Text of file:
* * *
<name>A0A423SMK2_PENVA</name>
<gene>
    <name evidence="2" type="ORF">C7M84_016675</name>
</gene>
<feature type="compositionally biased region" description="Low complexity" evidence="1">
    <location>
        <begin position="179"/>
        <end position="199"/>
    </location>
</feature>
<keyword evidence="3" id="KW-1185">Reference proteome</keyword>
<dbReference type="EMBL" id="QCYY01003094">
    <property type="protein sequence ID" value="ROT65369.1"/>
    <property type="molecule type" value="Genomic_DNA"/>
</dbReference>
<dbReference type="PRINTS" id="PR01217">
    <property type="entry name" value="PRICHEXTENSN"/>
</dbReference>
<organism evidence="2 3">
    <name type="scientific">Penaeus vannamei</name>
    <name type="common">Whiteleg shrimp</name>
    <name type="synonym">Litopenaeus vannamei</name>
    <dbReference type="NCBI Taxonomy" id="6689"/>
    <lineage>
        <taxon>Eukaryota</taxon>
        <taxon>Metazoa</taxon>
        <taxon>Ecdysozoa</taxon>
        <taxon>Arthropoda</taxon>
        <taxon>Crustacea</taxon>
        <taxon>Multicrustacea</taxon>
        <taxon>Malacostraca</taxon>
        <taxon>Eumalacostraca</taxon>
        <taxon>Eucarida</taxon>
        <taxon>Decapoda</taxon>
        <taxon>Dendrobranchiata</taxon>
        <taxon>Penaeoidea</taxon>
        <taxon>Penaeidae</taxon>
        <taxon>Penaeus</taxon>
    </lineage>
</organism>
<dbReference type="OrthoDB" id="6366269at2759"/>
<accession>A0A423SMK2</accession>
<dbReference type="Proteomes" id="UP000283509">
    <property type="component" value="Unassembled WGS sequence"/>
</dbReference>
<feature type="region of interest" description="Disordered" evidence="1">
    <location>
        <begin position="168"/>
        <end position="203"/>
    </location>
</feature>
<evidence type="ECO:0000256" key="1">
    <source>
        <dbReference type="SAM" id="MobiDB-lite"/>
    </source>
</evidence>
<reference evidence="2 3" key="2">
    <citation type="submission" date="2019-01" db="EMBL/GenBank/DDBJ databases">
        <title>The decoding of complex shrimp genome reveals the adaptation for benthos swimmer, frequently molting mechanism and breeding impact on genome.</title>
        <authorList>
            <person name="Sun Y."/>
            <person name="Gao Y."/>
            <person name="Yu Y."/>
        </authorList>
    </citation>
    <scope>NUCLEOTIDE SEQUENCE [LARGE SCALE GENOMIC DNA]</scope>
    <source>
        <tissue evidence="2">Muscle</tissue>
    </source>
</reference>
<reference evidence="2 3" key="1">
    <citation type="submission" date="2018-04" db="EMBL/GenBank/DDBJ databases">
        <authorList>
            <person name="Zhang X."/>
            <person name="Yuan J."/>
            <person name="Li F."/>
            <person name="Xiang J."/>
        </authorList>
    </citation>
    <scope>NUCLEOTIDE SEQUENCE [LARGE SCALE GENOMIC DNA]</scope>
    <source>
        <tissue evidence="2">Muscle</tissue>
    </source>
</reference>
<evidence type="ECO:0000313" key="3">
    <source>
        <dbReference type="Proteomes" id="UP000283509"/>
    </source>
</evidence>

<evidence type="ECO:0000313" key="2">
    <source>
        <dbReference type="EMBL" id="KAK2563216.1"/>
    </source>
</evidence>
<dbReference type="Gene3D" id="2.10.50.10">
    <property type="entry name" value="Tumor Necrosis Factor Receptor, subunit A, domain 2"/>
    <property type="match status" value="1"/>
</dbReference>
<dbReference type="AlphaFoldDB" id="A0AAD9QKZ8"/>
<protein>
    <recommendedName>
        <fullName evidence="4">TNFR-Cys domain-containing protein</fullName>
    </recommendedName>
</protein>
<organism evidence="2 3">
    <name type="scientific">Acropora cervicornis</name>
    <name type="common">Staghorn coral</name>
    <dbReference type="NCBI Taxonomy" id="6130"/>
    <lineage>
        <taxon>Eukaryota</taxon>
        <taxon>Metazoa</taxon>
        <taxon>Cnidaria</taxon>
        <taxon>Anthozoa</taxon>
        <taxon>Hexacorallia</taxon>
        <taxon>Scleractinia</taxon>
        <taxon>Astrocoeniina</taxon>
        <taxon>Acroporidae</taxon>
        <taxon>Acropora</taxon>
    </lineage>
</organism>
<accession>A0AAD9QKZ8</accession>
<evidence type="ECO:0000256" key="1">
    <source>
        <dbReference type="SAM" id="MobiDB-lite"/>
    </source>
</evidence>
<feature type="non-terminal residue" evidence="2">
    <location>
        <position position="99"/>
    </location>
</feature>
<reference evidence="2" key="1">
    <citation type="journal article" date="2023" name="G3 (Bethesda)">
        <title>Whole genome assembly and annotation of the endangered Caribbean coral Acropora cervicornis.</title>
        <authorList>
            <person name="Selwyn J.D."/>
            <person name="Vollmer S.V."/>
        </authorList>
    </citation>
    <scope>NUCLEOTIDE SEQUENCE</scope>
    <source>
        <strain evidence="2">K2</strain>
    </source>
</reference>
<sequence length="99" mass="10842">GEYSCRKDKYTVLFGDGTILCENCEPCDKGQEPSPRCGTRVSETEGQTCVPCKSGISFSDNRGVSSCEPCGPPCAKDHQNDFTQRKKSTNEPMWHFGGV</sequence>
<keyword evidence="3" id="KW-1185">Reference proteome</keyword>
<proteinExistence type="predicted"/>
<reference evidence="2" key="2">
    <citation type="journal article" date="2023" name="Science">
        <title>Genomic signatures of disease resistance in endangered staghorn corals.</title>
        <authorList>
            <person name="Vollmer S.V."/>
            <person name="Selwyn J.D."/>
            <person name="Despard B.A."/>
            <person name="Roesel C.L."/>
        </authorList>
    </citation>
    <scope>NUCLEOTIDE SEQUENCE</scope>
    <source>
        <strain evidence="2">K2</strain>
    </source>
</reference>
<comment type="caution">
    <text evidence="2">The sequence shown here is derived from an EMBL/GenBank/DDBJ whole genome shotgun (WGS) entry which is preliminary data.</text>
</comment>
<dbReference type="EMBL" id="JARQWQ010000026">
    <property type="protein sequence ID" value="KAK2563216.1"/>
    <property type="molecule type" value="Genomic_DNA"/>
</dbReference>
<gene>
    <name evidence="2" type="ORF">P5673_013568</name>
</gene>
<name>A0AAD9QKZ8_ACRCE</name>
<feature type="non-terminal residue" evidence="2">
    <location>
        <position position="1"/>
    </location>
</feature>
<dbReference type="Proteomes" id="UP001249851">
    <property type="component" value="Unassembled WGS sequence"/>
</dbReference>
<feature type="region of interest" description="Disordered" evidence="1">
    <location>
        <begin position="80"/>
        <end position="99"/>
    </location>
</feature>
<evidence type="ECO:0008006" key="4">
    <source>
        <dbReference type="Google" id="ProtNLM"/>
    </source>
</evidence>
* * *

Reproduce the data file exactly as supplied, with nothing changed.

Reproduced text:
<name>A0A423SMK2_PENVA</name>
<gene>
    <name evidence="2" type="ORF">C7M84_016675</name>
</gene>
<feature type="compositionally biased region" description="Low complexity" evidence="1">
    <location>
        <begin position="179"/>
        <end position="199"/>
    </location>
</feature>
<keyword evidence="3" id="KW-1185">Reference proteome</keyword>
<dbReference type="EMBL" id="QCYY01003094">
    <property type="protein sequence ID" value="ROT65369.1"/>
    <property type="molecule type" value="Genomic_DNA"/>
</dbReference>
<dbReference type="PRINTS" id="PR01217">
    <property type="entry name" value="PRICHEXTENSN"/>
</dbReference>
<organism evidence="2 3">
    <name type="scientific">Penaeus vannamei</name>
    <name type="common">Whiteleg shrimp</name>
    <name type="synonym">Litopenaeus vannamei</name>
    <dbReference type="NCBI Taxonomy" id="6689"/>
    <lineage>
        <taxon>Eukaryota</taxon>
        <taxon>Metazoa</taxon>
        <taxon>Ecdysozoa</taxon>
        <taxon>Arthropoda</taxon>
        <taxon>Crustacea</taxon>
        <taxon>Multicrustacea</taxon>
        <taxon>Malacostraca</taxon>
        <taxon>Eumalacostraca</taxon>
        <taxon>Eucarida</taxon>
        <taxon>Decapoda</taxon>
        <taxon>Dendrobranchiata</taxon>
        <taxon>Penaeoidea</taxon>
        <taxon>Penaeidae</taxon>
        <taxon>Penaeus</taxon>
    </lineage>
</organism>
<dbReference type="OrthoDB" id="6366269at2759"/>
<accession>A0A423SMK2</accession>
<dbReference type="Proteomes" id="UP000283509">
    <property type="component" value="Unassembled WGS sequence"/>
</dbReference>
<feature type="region of interest" description="Disordered" evidence="1">
    <location>
        <begin position="168"/>
        <end position="203"/>
    </location>
</feature>
<evidence type="ECO:0000256" key="1">
    <source>
        <dbReference type="SAM" id="MobiDB-lite"/>
    </source>
</evidence>
<reference evidence="2 3" key="2">
    <citation type="submission" date="2019-01" db="EMBL/GenBank/DDBJ databases">
        <title>The decoding of complex shrimp genome reveals the adaptation for benthos swimmer, frequently molting mechanism and breeding impact on genome.</title>
        <authorList>
            <person name="Sun Y."/>
            <person name="Gao Y."/>
            <person name="Yu Y."/>
        </authorList>
    </citation>
    <scope>NUCLEOTIDE SEQUENCE [LARGE SCALE GENOMIC DNA]</scope>
    <source>
        <tissue evidence="2">Muscle</tissue>
    </source>
</reference>
<reference evidence="2 3" key="1">
    <citation type="submission" date="2018-04" db="EMBL/GenBank/DDBJ databases">
        <authorList>
            <person name="Zhang X."/>
            <person name="Yuan J."/>
            <person name="Li F."/>
            <person name="Xiang J."/>
        </authorList>
    </citation>
    <scope>NUCLEOTIDE SEQUENCE [LARGE SCALE GENOMIC DNA]</scope>
    <source>
        <tissue evidence="2">Muscle</tissue>
    </source>
</reference>
<evidence type="ECO:0000313" key="3">
    <source>
        <dbReference type="Proteomes" id="UP000283509"/>
    </source>
</evidence>

<evidence type="ECO:0000313" key="2">
    <source>
        <dbReference type="EMBL" id="KAK2563216.1"/>
    </source>
</evidence>
<dbReference type="Gene3D" id="2.10.50.10">
    <property type="entry name" value="Tumor Necrosis Factor Receptor, subunit A, domain 2"/>
    <property type="match status" value="1"/>
</dbReference>
<dbReference type="AlphaFoldDB" id="A0AAD9QKZ8"/>
<protein>
    <recommendedName>
        <fullName evidence="4">TNFR-Cys domain-containing protein</fullName>
    </recommendedName>
</protein>
<organism evidence="2 3">
    <name type="scientific">Acropora cervicornis</name>
    <name type="common">Staghorn coral</name>
    <dbReference type="NCBI Taxonomy" id="6130"/>
    <lineage>
        <taxon>Eukaryota</taxon>
        <taxon>Metazoa</taxon>
        <taxon>Cnidaria</taxon>
        <taxon>Anthozoa</taxon>
        <taxon>Hexacorallia</taxon>
        <taxon>Scleractinia</taxon>
        <taxon>Astrocoeniina</taxon>
        <taxon>Acroporidae</taxon>
        <taxon>Acropora</taxon>
    </lineage>
</organism>
<accession>A0AAD9QKZ8</accession>
<evidence type="ECO:0000256" key="1">
    <source>
        <dbReference type="SAM" id="MobiDB-lite"/>
    </source>
</evidence>
<feature type="non-terminal residue" evidence="2">
    <location>
        <position position="99"/>
    </location>
</feature>
<reference evidence="2" key="1">
    <citation type="journal article" date="2023" name="G3 (Bethesda)">
        <title>Whole genome assembly and annotation of the endangered Caribbean coral Acropora cervicornis.</title>
        <authorList>
            <person name="Selwyn J.D."/>
            <person name="Vollmer S.V."/>
        </authorList>
    </citation>
    <scope>NUCLEOTIDE SEQUENCE</scope>
    <source>
        <strain evidence="2">K2</strain>
    </source>
</reference>
<sequence length="99" mass="10842">GEYSCRKDKYTVLFGDGTILCENCEPCDKGQEPSPRCGTRVSETEGQTCVPCKSGISFSDNRGVSSCEPCGPPCAKDHQNDFTQRKKSTNEPMWHFGGV</sequence>
<keyword evidence="3" id="KW-1185">Reference proteome</keyword>
<proteinExistence type="predicted"/>
<reference evidence="2" key="2">
    <citation type="journal article" date="2023" name="Science">
        <title>Genomic signatures of disease resistance in endangered staghorn corals.</title>
        <authorList>
            <person name="Vollmer S.V."/>
            <person name="Selwyn J.D."/>
            <person name="Despard B.A."/>
            <person name="Roesel C.L."/>
        </authorList>
    </citation>
    <scope>NUCLEOTIDE SEQUENCE</scope>
    <source>
        <strain evidence="2">K2</strain>
    </source>
</reference>
<comment type="caution">
    <text evidence="2">The sequence shown here is derived from an EMBL/GenBank/DDBJ whole genome shotgun (WGS) entry which is preliminary data.</text>
</comment>
<dbReference type="EMBL" id="JARQWQ010000026">
    <property type="protein sequence ID" value="KAK2563216.1"/>
    <property type="molecule type" value="Genomic_DNA"/>
</dbReference>
<gene>
    <name evidence="2" type="ORF">P5673_013568</name>
</gene>
<name>A0AAD9QKZ8_ACRCE</name>
<feature type="non-terminal residue" evidence="2">
    <location>
        <position position="1"/>
    </location>
</feature>
<dbReference type="Proteomes" id="UP001249851">
    <property type="component" value="Unassembled WGS sequence"/>
</dbReference>
<feature type="region of interest" description="Disordered" evidence="1">
    <location>
        <begin position="80"/>
        <end position="99"/>
    </location>
</feature>
<evidence type="ECO:0008006" key="4">
    <source>
        <dbReference type="Google" id="ProtNLM"/>
    </source>
</evidence>